A World Beyond This
At first there is light, a brilliant white that blinds in its intensity. He gasps but has no breath, flails but there is nothing to move; he can’t move, can’t see can’t –
Colour. Shades of cerulean, viridian and emerald dance before him as feeling floods his brain, like waking up except being aware of every little thing that happens. He gasps again and this time air bursts into his lungs, sweet, rich oxygen. He wolfs it down, clenching and unclenching his fists as his muscles twitch and his nerves buzz. His heartbeat pounds, booming throughout his bloodstream and roaring in his ears. Has it always been this loud? Has a body always been this lively, or is he just noticing it for the first time?
Matthew faces the sky when he spawns. He doesn’t know why they programmed it so, but his neck is stretched at an odd angle, looking upwards. It’s not uncomfortable, though, when it really should be. Matthew can’t help but rub his nape as his gaze wanders, blinking. A mass of fluttering leaves hijacks his vision and he realises he’s at the base of a tree, a canopy of green above him. Sunlight filters through, and – he can feel it. He can feel the sun’s kiss on his skin and he shivers at the gentle breeze, tasting the cut grass when he breathes in.
He traces the lines in his skin, the veins and splashes of colour. Matthew rubs his fingertips together and starts, because – it feels normal. The warmth, the texture, even the thrumming of his pulse as it should be. To think they’d actually managed to translate all this into data, into mathematical formulae and strings of zeros and ones…
Matthew is not alone. Men and women of every age and colour walk past him, and this is when Matthew notices he’s in a park. Quite a big park, actually: swallowed by the city yet still large enough for him to be completely lost. The ‘big tower’, she’d said, only – there are a lot of towers, poking their heads up behind the trees. The sunlight glints off the skyscrapers, too, as if the horizon were alight…
Matthew shakes his head, clenching his fists. He can marvel at the Ether later; right now, he has a job to do. But – where to go?
He blinks and suddenly text dances in his vision, swimming all over the place – no, wait: he was just moving his head. Matthew stands still and the menus do the same, arranging themselves so that he could see all of them without turning. He pokes the hologram that says ‘MAPS’, but nothing happens, his fingers brushing through thin air. He concentrates on it instead and it pops open, a blob marking his location. Ambery Park, in the city centre. Matthew bites his lip but before he can remember where exactly the interview is the program beats him to it, a line of red streaking across the map. Yes – Turn Tower, the very first place to be rendered. Matthew closes the map but the line of red still remains, superimposed upon the ground. Arrows bob along it and off he sets, rubbing his hands together.
He feels strangely naked without his notepad and pen, as if a great part of him is missing. Not many reporters use paper anymore, recording devices much more convenient, but Matthew had always found the scratching of ink on paper therapeutic. They could have copied his notepad in, of course, but it (quite literally) wouldn’t be the same. The Watcher program would record not only sound but video, time and several other things as well. He would have to copy everything over once he was back, but at least it saves him having to remember the conversation.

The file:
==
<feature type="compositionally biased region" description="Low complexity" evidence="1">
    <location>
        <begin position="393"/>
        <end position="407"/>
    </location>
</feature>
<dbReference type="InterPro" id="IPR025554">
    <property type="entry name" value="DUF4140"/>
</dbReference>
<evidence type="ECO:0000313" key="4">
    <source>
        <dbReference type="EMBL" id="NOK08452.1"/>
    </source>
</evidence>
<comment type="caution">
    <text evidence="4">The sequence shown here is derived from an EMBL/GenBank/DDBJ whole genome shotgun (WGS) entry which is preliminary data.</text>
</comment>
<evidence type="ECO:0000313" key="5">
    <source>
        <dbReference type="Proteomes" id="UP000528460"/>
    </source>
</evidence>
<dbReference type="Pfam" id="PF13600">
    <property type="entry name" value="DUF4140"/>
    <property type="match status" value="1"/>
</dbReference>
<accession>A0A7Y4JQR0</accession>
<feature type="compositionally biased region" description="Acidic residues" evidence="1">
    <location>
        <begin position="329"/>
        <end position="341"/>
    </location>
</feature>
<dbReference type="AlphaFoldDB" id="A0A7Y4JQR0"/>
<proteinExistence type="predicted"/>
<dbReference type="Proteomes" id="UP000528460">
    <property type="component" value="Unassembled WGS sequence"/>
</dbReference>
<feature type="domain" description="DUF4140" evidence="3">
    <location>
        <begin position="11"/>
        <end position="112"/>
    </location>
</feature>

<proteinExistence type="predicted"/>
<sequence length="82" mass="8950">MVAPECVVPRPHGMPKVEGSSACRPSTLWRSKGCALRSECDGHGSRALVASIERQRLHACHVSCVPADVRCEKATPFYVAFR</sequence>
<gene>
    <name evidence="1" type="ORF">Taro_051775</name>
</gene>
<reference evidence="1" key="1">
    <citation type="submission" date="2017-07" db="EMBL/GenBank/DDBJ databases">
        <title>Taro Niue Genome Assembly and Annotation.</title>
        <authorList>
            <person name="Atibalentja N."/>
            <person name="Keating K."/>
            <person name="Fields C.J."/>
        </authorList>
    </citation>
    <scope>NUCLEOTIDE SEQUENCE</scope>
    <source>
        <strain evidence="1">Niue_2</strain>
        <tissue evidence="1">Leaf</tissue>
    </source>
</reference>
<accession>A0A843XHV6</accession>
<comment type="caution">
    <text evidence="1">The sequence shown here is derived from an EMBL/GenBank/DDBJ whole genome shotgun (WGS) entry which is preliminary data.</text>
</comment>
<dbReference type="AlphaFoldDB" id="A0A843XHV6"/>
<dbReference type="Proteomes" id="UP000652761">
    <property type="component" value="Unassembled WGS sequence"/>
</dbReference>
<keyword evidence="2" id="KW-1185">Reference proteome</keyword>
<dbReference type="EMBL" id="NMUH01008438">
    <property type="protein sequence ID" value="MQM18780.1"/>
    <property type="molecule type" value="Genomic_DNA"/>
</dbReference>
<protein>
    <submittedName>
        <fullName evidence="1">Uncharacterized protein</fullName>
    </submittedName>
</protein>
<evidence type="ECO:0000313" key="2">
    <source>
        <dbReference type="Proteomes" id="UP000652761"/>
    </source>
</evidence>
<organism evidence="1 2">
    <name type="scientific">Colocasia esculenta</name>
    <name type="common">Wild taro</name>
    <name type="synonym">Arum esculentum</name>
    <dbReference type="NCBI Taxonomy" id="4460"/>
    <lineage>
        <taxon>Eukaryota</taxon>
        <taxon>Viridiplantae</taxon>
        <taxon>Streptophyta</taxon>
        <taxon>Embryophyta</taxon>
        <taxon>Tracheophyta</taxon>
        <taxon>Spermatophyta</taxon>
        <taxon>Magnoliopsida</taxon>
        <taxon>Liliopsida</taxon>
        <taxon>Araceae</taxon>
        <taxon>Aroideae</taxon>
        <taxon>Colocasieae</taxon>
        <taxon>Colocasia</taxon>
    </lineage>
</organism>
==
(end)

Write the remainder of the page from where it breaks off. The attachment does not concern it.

Matthew leaves the parks and is pleasantly surprised to find that he can walk to the Tower, no public transport required. Something is strange, though, something off, and it takes a while before he’s able to pinpoint it. The city is… peaceful. Yes, that’s the word: peaceful. In London the soundscape assaults you, an unholy clamour of too many people crammed into not enough space. Sonic booms break the air as the rich are catapulted across the skies, and massive generators hum as they supply those underwater with air and power. Those sounds, so familiar to him, are – gone.
In the Ether, the sea hasn’t risen. Cars coast along smoothly, their engines humming rather than revving, and everything just works. Traffic lights flicker through green to amber to red and the vehicles wait for them, pedestrians crossing the road at a leisurely pace. No one waits for long. Shops and cafés hug the streets, gaudy with colours and bubbly fonts. Businesses of every kind thrive, and Matthew takes note of a so called ‘pirate café’ that has live parrots strutting across the tables. Hundreds of thousands of people live their lives in these streets, yet they don’t have to shout to be heard.
Fifteen minutes later he arrives, the Tower rising up before him. Sunlight catches off it and he shields his eyes as he glances upwards, exploiting that weird neck angle the program allows. Turn Tower is a monolithic structure, a spire of glass that holds up the heavens. It is no great feat of architecture but, at the same time it is stunning.
He goes to check his watch but then realises he isn’t wearing one. Actually, what clothes is he wearing? Matthew doesn’t recognise them but they fit him snuggly, although decidedly more stylish an outfit than he would have opted for. Opening the menu again, he finds a clock – 13:58. Early. He enters the lobby and, to his surprise, she is already waiting for him. She – Risha Ambery, the Ether’s founder and computer scientist behind most of its core algorithms. It’s the third time he’s meeting her but Matthew’s still intimidated by Risha’s intellect, and he swallows.
Risha notices him arrive and smiles, striding over.
“Matthew,” she says warmly. “I’m so glad you could be here today.”
He shakes her hand. “Me too.”
“How are you finding your first time?” Risha asks.